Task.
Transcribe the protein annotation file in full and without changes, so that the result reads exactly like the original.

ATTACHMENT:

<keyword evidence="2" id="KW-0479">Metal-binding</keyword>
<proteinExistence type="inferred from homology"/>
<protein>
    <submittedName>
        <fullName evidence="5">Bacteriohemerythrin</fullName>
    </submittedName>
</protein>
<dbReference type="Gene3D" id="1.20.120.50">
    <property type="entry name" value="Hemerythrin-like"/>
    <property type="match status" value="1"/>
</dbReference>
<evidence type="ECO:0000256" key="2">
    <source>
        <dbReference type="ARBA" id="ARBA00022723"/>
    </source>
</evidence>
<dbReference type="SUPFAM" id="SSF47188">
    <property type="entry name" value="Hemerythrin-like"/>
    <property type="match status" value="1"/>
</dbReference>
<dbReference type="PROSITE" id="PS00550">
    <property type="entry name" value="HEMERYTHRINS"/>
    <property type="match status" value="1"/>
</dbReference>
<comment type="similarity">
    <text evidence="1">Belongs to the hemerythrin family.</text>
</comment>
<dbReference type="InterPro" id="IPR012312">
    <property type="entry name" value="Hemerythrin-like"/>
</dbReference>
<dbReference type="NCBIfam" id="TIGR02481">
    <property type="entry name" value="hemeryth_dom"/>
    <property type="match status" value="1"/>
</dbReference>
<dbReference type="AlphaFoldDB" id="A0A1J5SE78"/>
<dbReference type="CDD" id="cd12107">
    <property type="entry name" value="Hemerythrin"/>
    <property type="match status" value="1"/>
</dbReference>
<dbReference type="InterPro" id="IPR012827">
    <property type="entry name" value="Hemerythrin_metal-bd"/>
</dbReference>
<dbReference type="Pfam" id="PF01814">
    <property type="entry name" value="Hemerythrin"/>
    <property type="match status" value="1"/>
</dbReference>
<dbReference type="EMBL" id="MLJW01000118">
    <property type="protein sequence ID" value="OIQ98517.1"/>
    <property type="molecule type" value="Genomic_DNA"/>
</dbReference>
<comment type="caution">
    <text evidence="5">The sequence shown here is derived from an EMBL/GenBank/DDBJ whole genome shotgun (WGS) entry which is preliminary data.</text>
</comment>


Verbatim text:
<keyword evidence="2" id="KW-0479">Metal-binding</keyword>
<proteinExistence type="inferred from homology"/>
<protein>
    <submittedName>
        <fullName evidence="5">Bacteriohemerythrin</fullName>
    </submittedName>
</protein>
<dbReference type="Gene3D" id="1.20.120.50">
    <property type="entry name" value="Hemerythrin-like"/>
    <property type="match status" value="1"/>
</dbReference>
<evidence type="ECO:0000256" key="2">
    <source>
        <dbReference type="ARBA" id="ARBA00022723"/>
    </source>
</evidence>
<dbReference type="SUPFAM" id="SSF47188">
    <property type="entry name" value="Hemerythrin-like"/>
    <property type="match status" value="1"/>
</dbReference>
<dbReference type="PROSITE" id="PS00550">
    <property type="entry name" value="HEMERYTHRINS"/>
    <property type="match status" value="1"/>
</dbReference>
<comment type="similarity">
    <text evidence="1">Belongs to the hemerythrin family.</text>
</comment>
<dbReference type="InterPro" id="IPR012312">
    <property type="entry name" value="Hemerythrin-like"/>
</dbReference>
<dbReference type="NCBIfam" id="TIGR02481">
    <property type="entry name" value="hemeryth_dom"/>
    <property type="match status" value="1"/>
</dbReference>
<dbReference type="AlphaFoldDB" id="A0A1J5SE78"/>
<dbReference type="CDD" id="cd12107">
    <property type="entry name" value="Hemerythrin"/>
    <property type="match status" value="1"/>
</dbReference>
<dbReference type="InterPro" id="IPR012827">
    <property type="entry name" value="Hemerythrin_metal-bd"/>
</dbReference>
<dbReference type="Pfam" id="PF01814">
    <property type="entry name" value="Hemerythrin"/>
    <property type="match status" value="1"/>
</dbReference>
<dbReference type="EMBL" id="MLJW01000118">
    <property type="protein sequence ID" value="OIQ98517.1"/>
    <property type="molecule type" value="Genomic_DNA"/>
</dbReference>
<comment type="caution">
    <text evidence="5">The sequence shown here is derived from an EMBL/GenBank/DDBJ whole genome shotgun (WGS) entry which is preliminary data.</text>
</comment>